π‘ **Problem Formulation:** In various programming tasks, we may be required to sort a list of strings not only based on alphabetical order but also by the length of each string.

Suppose we have a list of strings like `["banana", "apple", "cherry", "blueberry"]`

.

We want to organize this list so that it’s sorted by the length of each string and, for strings of the same length, sort them alphabetically.

The desired output for this list would be `["apple", "banana", "cherry", "blueberry"]`

.

If you only want to sort by length, check out my article here:

π Python Sort List of Strings by Length

## Method 1: Using a Custom Sorting Function

Python’s `sort()`

method can take a custom sorting function through its ‘key’ parameter. This function can be a lambda function that returns a tuple where the first element is the length of the string, and the second is the string itself, establishing a sort priority.

Here’s an example:

fruits = ["banana", "apple", "cherry", "blueberry"] fruits.sort(key=lambda item: (len(item), item)) print(fruits)

This code snippet sorts the list of fruits by length and then alphabetically. The `lambda`

function returns a tuple where the first element is the length of the string, ensuring primary sorting by length, and the second element is the string, which sorts the same-length strings alphabetically.

## Method 2: Using the sorted() Function with a Custom Key

The `sorted()`

function in Python works similarly to the `sort()`

method but returns a new sorted list. You can provide a key function that, again, returns a tuple, first of the length, then the string itself.

Here’s an example:

fruits = ["banana", "apple", "cherry", "blueberry"] sorted_fruits = sorted(fruits, key=lambda item: (len(item), item)) print(sorted_fruits)

In this code snippet, the list of fruits is sorted by length and alphabetically without altering the original list, as the `sorted()`

function creates a new sorted list. The custom key function operates the same way as in Method 1.

## Method 3: Using an Inline Function Definition

Instead of a lambda, you can define an inline function using `def`

, which can improve readability when the sorting criteria are complex or if you’re avoiding lambda functions for stylistic reasons.

Here’s an example:

fruits = ["banana", "apple", "cherry", "blueberry"] def sort_key(item): return len(item), item fruits.sort(key=sort_key) print(fruits)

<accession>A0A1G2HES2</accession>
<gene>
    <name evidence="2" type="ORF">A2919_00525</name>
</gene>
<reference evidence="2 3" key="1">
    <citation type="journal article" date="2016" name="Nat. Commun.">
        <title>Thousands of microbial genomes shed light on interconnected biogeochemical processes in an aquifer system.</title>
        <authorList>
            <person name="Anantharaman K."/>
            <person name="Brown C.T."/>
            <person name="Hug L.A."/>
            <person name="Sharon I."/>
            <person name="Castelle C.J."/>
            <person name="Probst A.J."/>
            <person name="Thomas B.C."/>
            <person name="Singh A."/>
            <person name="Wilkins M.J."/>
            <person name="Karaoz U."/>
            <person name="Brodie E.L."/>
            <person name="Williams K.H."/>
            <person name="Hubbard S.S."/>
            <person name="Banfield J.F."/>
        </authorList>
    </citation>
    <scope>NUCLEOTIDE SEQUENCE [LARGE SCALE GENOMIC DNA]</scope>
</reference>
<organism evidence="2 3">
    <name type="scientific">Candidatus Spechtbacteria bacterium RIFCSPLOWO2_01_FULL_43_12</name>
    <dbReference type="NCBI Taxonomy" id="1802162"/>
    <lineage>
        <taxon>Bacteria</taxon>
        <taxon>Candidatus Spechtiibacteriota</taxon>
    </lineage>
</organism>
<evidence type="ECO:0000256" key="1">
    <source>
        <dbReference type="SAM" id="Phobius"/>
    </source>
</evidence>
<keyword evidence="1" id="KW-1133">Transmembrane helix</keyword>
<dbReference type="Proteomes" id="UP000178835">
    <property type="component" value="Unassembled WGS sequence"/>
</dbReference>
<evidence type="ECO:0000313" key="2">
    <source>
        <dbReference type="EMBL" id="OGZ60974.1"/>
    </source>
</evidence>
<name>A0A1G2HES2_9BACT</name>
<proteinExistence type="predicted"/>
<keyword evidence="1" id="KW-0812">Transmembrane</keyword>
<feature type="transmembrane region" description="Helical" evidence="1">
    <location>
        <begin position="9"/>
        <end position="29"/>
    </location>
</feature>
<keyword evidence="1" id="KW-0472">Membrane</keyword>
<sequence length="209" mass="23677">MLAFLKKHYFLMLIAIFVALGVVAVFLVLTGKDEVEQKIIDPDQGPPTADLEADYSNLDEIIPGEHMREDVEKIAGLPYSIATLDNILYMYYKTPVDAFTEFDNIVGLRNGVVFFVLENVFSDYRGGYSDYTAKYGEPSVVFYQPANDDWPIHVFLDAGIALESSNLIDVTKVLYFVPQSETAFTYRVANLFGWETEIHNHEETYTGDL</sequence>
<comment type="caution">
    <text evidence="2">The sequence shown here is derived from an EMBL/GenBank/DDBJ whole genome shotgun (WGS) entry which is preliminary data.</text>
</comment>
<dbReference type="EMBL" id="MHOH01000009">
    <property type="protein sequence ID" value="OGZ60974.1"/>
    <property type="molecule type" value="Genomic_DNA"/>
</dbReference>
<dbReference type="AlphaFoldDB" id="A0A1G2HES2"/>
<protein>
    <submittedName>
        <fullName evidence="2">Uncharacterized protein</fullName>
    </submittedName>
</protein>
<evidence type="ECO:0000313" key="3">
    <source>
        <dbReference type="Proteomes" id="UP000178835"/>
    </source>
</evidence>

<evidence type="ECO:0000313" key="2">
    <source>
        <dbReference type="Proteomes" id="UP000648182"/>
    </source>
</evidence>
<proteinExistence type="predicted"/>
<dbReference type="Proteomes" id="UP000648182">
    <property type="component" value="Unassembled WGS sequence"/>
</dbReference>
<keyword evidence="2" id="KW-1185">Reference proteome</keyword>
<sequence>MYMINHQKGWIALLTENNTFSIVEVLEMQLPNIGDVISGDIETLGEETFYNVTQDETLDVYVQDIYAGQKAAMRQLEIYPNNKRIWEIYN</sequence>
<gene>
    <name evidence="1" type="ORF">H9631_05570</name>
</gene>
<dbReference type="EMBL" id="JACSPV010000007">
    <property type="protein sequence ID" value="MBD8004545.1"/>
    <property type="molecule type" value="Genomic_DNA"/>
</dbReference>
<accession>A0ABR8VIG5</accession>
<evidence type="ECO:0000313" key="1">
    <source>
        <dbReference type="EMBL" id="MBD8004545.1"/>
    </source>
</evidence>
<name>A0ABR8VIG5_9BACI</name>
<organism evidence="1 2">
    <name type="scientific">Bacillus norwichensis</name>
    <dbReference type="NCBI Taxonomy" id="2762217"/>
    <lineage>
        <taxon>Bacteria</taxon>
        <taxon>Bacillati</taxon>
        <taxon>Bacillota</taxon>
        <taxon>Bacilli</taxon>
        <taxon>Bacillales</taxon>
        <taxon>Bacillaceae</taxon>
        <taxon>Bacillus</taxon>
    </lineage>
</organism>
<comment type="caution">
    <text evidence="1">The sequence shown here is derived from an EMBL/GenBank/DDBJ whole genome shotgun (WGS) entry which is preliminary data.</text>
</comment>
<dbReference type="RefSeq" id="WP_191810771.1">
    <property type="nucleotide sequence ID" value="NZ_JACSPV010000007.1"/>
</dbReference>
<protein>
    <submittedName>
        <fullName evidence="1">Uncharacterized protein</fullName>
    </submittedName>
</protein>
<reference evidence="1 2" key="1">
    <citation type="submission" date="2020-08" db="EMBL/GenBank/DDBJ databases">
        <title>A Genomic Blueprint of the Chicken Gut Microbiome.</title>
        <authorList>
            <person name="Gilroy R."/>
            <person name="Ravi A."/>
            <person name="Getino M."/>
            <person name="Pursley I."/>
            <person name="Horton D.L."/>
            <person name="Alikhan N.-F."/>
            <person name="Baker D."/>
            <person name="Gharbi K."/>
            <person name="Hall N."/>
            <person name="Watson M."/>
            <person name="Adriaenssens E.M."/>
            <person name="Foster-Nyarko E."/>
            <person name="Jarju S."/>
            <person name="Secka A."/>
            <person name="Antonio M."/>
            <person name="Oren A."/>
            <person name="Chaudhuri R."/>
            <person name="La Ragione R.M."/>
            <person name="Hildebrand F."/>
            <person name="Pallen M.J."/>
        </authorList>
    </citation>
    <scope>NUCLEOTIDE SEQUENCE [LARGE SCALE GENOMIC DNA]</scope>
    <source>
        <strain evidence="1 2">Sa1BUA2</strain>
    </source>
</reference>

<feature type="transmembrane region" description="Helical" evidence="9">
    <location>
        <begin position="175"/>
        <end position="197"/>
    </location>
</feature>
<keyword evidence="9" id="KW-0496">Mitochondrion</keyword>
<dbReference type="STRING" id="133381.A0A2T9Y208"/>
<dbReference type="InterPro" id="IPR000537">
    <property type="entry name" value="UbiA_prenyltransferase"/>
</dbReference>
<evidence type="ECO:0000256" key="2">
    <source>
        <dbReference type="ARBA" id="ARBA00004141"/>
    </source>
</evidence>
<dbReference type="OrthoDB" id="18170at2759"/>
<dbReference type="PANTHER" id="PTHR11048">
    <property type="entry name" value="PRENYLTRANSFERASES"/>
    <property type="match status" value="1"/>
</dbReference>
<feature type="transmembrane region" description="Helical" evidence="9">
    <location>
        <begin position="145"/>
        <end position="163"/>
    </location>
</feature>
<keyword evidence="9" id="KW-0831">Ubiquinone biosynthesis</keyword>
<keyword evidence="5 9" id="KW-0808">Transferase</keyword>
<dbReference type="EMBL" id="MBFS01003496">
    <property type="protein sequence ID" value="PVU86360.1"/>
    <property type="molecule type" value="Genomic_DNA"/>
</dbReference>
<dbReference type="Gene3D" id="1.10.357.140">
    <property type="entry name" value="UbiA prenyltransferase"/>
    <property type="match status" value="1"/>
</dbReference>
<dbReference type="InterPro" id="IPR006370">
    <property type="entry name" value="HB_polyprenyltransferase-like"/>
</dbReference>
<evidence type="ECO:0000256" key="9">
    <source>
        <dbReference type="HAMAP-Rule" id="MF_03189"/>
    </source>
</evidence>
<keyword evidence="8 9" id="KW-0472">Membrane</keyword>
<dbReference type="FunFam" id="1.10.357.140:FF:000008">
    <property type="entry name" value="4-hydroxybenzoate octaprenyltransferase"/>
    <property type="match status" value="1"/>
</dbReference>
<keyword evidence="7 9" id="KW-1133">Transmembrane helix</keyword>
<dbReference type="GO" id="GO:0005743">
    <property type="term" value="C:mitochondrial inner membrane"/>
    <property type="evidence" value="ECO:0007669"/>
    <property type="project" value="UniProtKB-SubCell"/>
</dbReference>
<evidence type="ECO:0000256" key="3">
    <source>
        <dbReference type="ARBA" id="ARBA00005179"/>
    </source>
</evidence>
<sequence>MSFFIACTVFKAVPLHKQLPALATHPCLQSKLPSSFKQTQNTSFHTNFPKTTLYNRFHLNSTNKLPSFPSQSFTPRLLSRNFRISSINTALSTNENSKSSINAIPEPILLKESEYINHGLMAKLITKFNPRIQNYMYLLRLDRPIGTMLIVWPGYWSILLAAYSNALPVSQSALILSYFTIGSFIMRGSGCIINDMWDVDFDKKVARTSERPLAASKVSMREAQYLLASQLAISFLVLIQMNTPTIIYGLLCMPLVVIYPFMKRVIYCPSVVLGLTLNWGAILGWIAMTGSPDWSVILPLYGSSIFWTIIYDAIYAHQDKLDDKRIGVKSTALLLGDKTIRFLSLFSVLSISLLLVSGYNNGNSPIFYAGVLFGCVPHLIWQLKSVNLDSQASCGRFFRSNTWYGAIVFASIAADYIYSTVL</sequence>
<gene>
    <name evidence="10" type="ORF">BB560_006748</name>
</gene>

The code snippet above defines a sorting key function `sort_key`

that returns a tuple based on the string’s length and then the string itself. The `sort()`

method sorts the list in-place using this function.

## Method 4: Using Operator.itemgetter for Mixed Sorting

For cases where you are sorting objects or tuples and not just strings, `operator.itemgetter`

can be useful. It can be used in combination with `sorted()`

or `sort()`

to sort the strings by length and then alphabetically if you first convert strings to tuples containing their length.

Here’s an example:

from operator import itemgetter fruits = ["banana", "apple", "cherry", "blueberry"] tuples = [(len(fruit), fruit) for fruit in fruits] sorted_tuples = sorted(tuples, key=itemgetter(0, 1)) sorted_fruits = [fruit for _, fruit in sorted_tuples] print(sorted_fruits)

This snippet first converts the fruit strings into tuples of `(length, string)`

, sorts the list of tuples, and then extracts the sorted strings. `itemgetter(0, 1)`

specifies the tuple indices by which to sort.

## Bonus One-Liner Method 5: Combining sorted() and List Comprehension

If you fancy one-liners, you can combine `sorted()`

with a list comprehension to achieve the same result, albeit less readable for some.

Here’s an example:

fruits = ["banana", "apple", "cherry", "blueberry"] print([fruit for _, fruit in sorted((len(fruit), fruit) for fruit in fruits)])

This complex one-liner creates a generator that produces tuples `(length, string)`

, sorts them, and then extracts the second element of each tuple to form the sorted list of strings.

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While working as a researcher in distributed systems, Dr. Christian Mayer found his love for teaching computer science students.

To help students reach higher levels of Python success, he founded the programming education website Finxter.com that has taught exponential skills to millions of coders worldwide. He’s the author of the best-selling programming books Python One-Liners (NoStarch 2020), The Art of Clean Code (NoStarch 2022), and The Book of Dash (NoStarch 2022). Chris also coauthored the Coffee Break Python series of self-published books. He’s a computer science enthusiast, freelancer, and owner of one of the top 10 largest Python blogs worldwide.

His passions are writing, reading, and coding. But his greatest passion is to serve aspiring coders through Finxter and help them to boost their skills. You can join his free email academy here.